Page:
• Shelby McDaniel

The Best Advice My Father Ever Gave Me

When I was still in middle school, there was a boy who had a crush on me. Adorable right? I did not reciprocate the feeling and when he asked me to be his girlfriend, I declined. Instead of bowing out, he began bullying me.

Like many a student before me, the rude comments and other various small annoyances were ignored by the school staff. While they were small and insignificant in the bigger picture, it felt like a large problem to an insecure preteen trying to figure out what the hell is going on with her body.

One weekend, I went to the pool with my family. Lo and behold, the boy with a crush turned bully was there. For the most part, he avoided us, much to my relief. However, Monday morning was a whole other ordeal.

I had a growth spurt before middle school that had left stretch marks on my thighs. Of course, when I wore a bathing suit, these were visible. They didn't bother me...or so I thought.

Monday morning was the usual clutter of chatting students and general middle school chaos. I was walking to class when I heard the voice of my bully call out over the din, "Hey Stretchmarks!"

The urge to hide in the bathroom in embarrassment only lasted until I turned to see his grinning face. I was done. No one else was going to do a thing to stop him. I had to be my own knight in shining armor.

I looked him dead in the eye and said loud enough to catch the attention of the student resource officer on duty, "Will you shut the fuck up?"

And like many a bullied student, I was promptly ushered into the office where my father was called. Keep in mind I was not a bad kid, so the thought of my parents being called about my use of the F word was anxiety inducing to say the least.

I will never forget how my father reacted. He listened to what the SRO had to say and said he would speak with me after school.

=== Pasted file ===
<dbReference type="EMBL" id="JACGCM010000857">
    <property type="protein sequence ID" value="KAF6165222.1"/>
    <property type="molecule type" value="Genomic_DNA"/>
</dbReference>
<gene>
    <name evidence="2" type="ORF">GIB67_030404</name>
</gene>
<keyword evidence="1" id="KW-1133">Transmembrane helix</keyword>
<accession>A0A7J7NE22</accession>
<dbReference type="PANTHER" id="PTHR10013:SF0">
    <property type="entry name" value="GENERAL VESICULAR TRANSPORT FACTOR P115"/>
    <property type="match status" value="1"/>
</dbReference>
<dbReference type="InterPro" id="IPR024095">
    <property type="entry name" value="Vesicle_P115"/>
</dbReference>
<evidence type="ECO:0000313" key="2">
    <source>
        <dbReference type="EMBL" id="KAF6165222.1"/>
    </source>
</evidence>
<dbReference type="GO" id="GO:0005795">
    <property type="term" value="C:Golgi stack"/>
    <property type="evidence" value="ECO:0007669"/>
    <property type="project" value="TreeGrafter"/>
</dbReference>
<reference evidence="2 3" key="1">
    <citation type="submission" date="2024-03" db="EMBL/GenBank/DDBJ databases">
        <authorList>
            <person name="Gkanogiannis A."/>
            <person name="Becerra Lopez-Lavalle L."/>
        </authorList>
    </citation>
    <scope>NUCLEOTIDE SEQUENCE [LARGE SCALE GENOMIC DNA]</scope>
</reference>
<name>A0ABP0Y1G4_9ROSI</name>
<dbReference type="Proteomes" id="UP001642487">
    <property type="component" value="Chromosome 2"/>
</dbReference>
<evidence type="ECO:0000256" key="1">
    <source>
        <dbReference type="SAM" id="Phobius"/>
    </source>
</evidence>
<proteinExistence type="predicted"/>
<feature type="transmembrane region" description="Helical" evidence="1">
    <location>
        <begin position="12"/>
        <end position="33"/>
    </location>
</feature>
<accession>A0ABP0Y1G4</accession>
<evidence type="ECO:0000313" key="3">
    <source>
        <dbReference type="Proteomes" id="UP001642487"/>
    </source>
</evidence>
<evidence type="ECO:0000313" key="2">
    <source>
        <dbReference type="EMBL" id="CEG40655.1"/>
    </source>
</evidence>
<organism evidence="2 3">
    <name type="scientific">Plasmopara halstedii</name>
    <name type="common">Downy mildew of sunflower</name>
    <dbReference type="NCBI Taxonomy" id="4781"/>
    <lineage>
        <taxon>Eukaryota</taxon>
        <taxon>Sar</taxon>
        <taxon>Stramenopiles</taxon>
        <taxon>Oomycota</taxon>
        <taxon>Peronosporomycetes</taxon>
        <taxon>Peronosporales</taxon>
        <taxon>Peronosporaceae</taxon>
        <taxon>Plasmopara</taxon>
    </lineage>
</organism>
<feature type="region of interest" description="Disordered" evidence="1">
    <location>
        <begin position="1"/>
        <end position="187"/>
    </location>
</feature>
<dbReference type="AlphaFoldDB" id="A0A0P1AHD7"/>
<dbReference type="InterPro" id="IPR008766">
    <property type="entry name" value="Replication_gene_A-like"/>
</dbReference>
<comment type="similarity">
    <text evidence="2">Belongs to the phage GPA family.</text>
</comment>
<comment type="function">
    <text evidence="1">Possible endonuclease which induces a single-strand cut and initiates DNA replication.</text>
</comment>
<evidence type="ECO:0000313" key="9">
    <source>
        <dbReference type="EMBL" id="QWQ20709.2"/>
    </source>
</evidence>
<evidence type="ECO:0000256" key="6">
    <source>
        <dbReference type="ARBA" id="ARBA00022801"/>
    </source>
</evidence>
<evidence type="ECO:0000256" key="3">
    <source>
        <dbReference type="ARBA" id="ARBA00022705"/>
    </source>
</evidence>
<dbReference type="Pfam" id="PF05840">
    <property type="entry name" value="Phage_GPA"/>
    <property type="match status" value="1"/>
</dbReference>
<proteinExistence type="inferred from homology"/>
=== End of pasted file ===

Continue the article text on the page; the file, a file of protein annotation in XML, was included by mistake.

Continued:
When I got home, we sat out on the back porch and he had me explain what had happened. When it was over he said, "I will never get mad at you for defending yourself."

Those words erased any negative impact the school had enforced.

Why is this story important? According to Pacer's National Bullying Prevention Center, "One out of every five (20.2%) students report being bullied."

The keyword within that statistic is report. My story is just one of thousands where the victim was reprimanded for standing up against a bully. Without the support my father had provided, the negative reinforcement pushed by the school would have impacted me down the road.

By telling any young child, boy or girl, that they are in the wrong for defending themselves is abhorrent. By enforcing that behavior at an early age, the child is more susceptible to tolerating toxic relationships (both private and professional) later on in life. This can lead to mental, financial, and physical problems in the long run.

What can you do if you are the one being harassed? Telling the person harassing you to stop, or to shut the fuck up in my case, is always a decent starting point. You have every right to stand up for yourself. However, if you are continuing to be harassed, speaking with a person with higher authority, such as a teacher or Human Resources, is the next best step. If the behavior does not stop, continue to push for your case to be heard and dealt with effectively.

Bullying has no age limit. Self-defense is a human right and teaching our children to allow someone to harass them is one of the worst things we can possibly do. We should be teaching future generations to stand up for themselves. Besides, there is worse a kid can do than tell their bully to shut the fuck up.

21 views0 comments